Not only do we now know that Kate's son is none other than Aaron, but we also know that Aaron's old enough to talk and sleep in a bed rather than in a crib. Lostpedia reports that according to the script, Aaron is two years old. I have consulted my baby expert, DY, and she concurs with this assessment. Aaron is believed to have been born on November 1, 2004. We know that right now on the Island, it is around Christmas Day 2004. If Aaron is now 2 years old, that would put the current time of Kate's flash-forward to be around November of 2006. That leaves less than six months for her relationship with Jack to fall apart (not to mention for Jack to descend into drug-addicted madness and grow a huge-ass beard).
Someone commented to me that they had heard that the producers said that the April 2007 date on the newspaper Jack had in "Through the Looking Glass" was a mistake... but I have not seen that anywhere. If someone actually has PROOF that the April 2007 date on the newspaper clipping in the Season Three finale was a production error, please post it. Otherwise, I'm going to continue to assume that that date is correct.
Back to when Kate's trial is... I know that the judicial system is slow and everything, but doesn't it seem strange that her trial wouldn't get underway until nearly two years had past since she returned from the Island? And that she would still be that famous at that point in time? We all know celebrity is fleeting! It makes me think that the Oceanic Six returned home much later than we may have previously assumed. Meaning, if it's near the end of 2004 on the Island right now, they're probably not being taken directly home from the freighter. It's possible that another whole year may pass where the chosen six are re-programmed or something--where they're offered a financial deal and given a story to memorize and whatnot. At the time of Kate's trial, Jack seems to have no problem reciting the lie, whereas Kate says (paraphrasing): "I've heard you tell that story so many times, I'm beginning to think you believe it." She doesn't appear to be comfortable with the front they're putting up.
Another possibility is that, because time on the Island may be passing more slowly than it does elsewhere, the three months the Lostaways have been gone may in fact be much longer. I don't really know how that would affect Aaron's age and growth, and I don't even want to think about it because it's so confusing!
NOW LET ME BLOW YA MIND
So... many... questions... left! But for whatever reason, the multitude of questions raised in "Eggtown" didn't depress me like they did with "The Economist." Yes, it was freaky as hell when Kate said "Aaron," and it's depressing to think that Claire might have kicked the bucket. I was never a big fan of Claire (because of the whole "bay-bee" thing I mentioned earlier), but it's a little too dark for my taste to have the mother of a newborn baby killed on this show. I hope that's not what happened. So until we know for sure what went down, I will try to think positively and will focus my attention on everything else I've already discussed, as well as these remaining issues:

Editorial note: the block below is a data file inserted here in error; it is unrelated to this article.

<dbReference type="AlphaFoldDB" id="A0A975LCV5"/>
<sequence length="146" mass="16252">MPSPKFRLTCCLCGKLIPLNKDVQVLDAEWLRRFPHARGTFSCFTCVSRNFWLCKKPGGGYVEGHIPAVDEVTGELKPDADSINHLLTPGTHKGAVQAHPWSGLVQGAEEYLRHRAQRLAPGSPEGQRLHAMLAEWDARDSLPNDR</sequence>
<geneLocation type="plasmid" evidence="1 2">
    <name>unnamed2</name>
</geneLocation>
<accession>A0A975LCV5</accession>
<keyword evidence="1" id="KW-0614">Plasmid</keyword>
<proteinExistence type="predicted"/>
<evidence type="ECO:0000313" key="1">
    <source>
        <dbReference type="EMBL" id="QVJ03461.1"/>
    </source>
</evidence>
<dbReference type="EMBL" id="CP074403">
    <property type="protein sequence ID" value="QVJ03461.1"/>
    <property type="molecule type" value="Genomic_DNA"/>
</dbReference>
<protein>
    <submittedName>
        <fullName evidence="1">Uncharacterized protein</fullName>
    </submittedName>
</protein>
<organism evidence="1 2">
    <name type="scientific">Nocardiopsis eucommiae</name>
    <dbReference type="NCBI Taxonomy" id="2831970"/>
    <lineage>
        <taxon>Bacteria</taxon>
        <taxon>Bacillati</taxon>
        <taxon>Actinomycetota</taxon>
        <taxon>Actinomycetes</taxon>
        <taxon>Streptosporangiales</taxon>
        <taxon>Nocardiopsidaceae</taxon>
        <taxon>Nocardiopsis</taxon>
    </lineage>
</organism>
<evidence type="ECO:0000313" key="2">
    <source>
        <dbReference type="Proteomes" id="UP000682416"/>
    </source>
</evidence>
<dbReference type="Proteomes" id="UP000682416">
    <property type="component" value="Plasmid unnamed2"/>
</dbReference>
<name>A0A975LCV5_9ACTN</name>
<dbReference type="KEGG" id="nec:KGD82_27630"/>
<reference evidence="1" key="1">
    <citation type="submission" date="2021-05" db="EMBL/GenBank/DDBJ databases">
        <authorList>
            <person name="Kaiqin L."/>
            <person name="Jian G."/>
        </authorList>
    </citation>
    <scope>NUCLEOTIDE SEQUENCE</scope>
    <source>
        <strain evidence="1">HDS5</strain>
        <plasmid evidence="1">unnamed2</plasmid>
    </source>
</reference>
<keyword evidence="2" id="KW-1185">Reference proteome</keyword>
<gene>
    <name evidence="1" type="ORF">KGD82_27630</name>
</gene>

The Aaron Cover-Up Story
If the rest of the world thinks Aaron is Kate's biological son, then one of three things must have happened:
1) Assuming that there's no time difference on the Island and that the age Kate claims Aaron to be (which they haven't officially told us yet) is actually the age he is, there were either no witnesses to the fact that Kate was not eight months pregnant on the flight, or "they" got rid of all the witnesses who would've known this. There were also people who knew that Claire was pregnant on the flight who may have been able to put two and two together, and therefore those witnesses would've had to have been silenced. Because someone should've been able to figure out that if Kate wasn't eight months pregnant on September 22, 2004, there's no way she could have come back from the Island with a newborn.
2) As mentioned above, perhaps time moved more slowly on the Island. The Six would've been clued in that it's much later in time than they thought it was, and therefore Kate could easily pretend that Aaron was hers, as she didn't have to be pregnant (or at least not showing that she was pregnant) during the flight in order to come back home with a baby, if she was gone for significantly longer than nine months.
3) Kate could just be lying about Aaron's age. Like I said above, even though Lostpedia listed the boy as two years old, on the show Kate never mentioned his actual age (and even if she did, we couldn't trust that that is his real age until we are able to more confidently piece together the overall timeline).
The whole reason Charlie accepted his suicide mission was because Desmond said he had a vision of Claire and Aaron getting into a helicopter and leaving the Island. Since Des hasn't given us reason to distrust him, I believe that we will see this scene unfold. Which may mean that whatever causes Kate to end up with Aaron happens after they're off the Island but before they return home. Or Des was lying and we're going to find out that he's a total prick.